Gary Matthews Jr. Hires Legal Representation

Matt Hurst at the Riverside Press-Enterprise was the first to report last night that Gary Matthews Jr. has retained noted attorney Robert Shapiro. He reported Shapiro’s official statement:

I have met with Gary Matthews Jr., whom I believe is a terrific young man, and I am firmly convinced that he has not violated any laws or any rules established by Major League Baseball.

Gary wishes to cooperate with Major League Baseball, the Los Angeles Angels and any other investigative agency that may look into this matter. He is eager to tell his side of the story and looks forward to providing a statement once all investigations into the matter have been completed.

However, it is my long standing policy not to allow clients to comment while an investigation is ongoing. To do so would be inappropriate and I believe irresponsible.

Hurst also reported Angels owner Arte Moreno’s official statement:

The Angels and I have long been committed to eliminating the use of performance enhancing substances from the game of baseball. We have fully supported the adoption and implementation of Major League Baseball and the Major League Baseball Player’s Association’s Joint Drug Prevention and Treatment Program.

We have routinely educated our players about the dangers of performance enhancing substances and strongly encouraged players to avoid their use. Recently, our organization has supported the investigation initiated by Commissioner Bud Selig and conducted by Senator George Mitchell into the use of performance enhancing substances in baseball, has cooperated with that investigation, and will continue to cooperate with that investigation.

This week, the Angels and I were disappointed to learn that the name of one of our players, Gary Matthews Jr., has been allegedly associated with an investigation into the sale of performance enhancing substances by an internet pharmacy in Florida.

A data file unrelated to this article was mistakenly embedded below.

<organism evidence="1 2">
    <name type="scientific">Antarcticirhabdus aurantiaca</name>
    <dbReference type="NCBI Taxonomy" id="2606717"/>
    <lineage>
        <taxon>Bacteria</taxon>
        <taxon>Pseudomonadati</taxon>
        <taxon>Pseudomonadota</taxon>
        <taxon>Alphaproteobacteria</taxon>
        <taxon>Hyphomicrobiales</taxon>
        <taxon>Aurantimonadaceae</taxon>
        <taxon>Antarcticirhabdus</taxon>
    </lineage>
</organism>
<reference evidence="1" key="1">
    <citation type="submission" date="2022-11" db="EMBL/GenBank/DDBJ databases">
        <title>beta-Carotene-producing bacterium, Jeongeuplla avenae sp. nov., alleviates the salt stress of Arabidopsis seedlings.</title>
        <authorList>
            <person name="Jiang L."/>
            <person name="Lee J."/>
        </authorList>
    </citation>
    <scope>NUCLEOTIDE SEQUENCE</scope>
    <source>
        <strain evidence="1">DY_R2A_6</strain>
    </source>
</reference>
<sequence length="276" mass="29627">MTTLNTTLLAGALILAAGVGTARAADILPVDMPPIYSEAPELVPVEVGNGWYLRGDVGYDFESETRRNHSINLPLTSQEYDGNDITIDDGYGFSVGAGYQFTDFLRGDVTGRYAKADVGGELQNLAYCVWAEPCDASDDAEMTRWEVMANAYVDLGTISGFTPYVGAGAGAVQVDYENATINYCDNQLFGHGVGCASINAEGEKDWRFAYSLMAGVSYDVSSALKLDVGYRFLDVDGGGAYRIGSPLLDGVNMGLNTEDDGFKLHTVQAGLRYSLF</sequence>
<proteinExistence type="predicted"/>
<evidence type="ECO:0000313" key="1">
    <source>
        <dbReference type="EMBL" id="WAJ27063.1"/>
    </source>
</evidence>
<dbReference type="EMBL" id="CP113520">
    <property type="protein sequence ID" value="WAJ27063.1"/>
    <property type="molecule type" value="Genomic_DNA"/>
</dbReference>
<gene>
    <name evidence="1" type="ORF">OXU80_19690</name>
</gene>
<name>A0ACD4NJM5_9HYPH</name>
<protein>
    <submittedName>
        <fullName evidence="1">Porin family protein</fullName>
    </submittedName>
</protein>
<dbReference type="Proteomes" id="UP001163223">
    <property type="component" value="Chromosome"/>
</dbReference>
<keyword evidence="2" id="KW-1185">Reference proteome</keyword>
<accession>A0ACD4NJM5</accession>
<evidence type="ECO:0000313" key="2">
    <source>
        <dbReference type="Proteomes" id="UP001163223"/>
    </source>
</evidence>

Both the Angels and I have strongly encouraged Gary to cooperate with any authority investigating this matter. Specifically, the Angels have asked him to come forward and fully answer all questions surrounding the recent allegations against him. The organization continues to expect that this matter will come to a quick conclusion.

These recent revelations continue to highlight that baseball and all other sports must continue to directly address the issue of performance enhancing substances. There is no place in baseball for such substances, and we have and will continue to do what we can to eliminate them from the game.

Meanwhile, Los Angeles Times columnist J.A. Adande urges Matthews to tell all, never mind that it might compromise his legal rights. Funny how some folk urge a person to “do the right thing” when such advice seems more likely to sell papers than to serve the person’s interest.

I watched once again Billy Crystal’s 61* the other night, his film about how Roger Maris was so mistreated by the New York press as he chased Babe Ruth’s home run record in 1961. By no means is Matthews’ situation comparable to Maris’, but the current feeding frenzy surrounding Matthews is eerily reminiscent.

We know nothing other than an order of Genotropin was shipped to Matthews in August 2004, according to SI.com. This report has been bloated by some into the allegation that Matthews’ anomalous 2006 season was due to rampant steroid use.

Innocent people retain legal representation all the time to defend themselves. I’m not saying that Matthews is completely innocent, but the bedrock of American law is that a person is innocent until proven guilty, and that an accused has a right to expert legal representation.

It’s time for the hysteria to subside and allow the legal process to take its course. The press have their responsibility to report the news, and have as much right as anyone to express an opinion, but asking a person to give up his legal rights just won’t get far with me.

I’ll take Mr. Adande more seriously after he writes a column revealing all the skeletons in his closet. After all, he owes it to his profession so we can rid the journalism field of any taint of scandal, right?

But I’m not holding my breath waiting for Mr. Adande’s hypocrisy to resolve itself.

This article is copyright © 2007 Wordsmith Resources and FutureAngels.com. It may not be used elsewhere without the prior expressed written permission of the author.

1 Comment

It’s not hypocrisy. No one has implicated Adande in any sort of scandal that questions the integrity of his job. Columnists are allowed to encourage public figures to do the right thing without revealing their own skeletons.

Think of how much easier this would be for Matthews and the Angels if he released a statement like Hairston’s. There’s probably, sadly, a good reason why he hasn’t.

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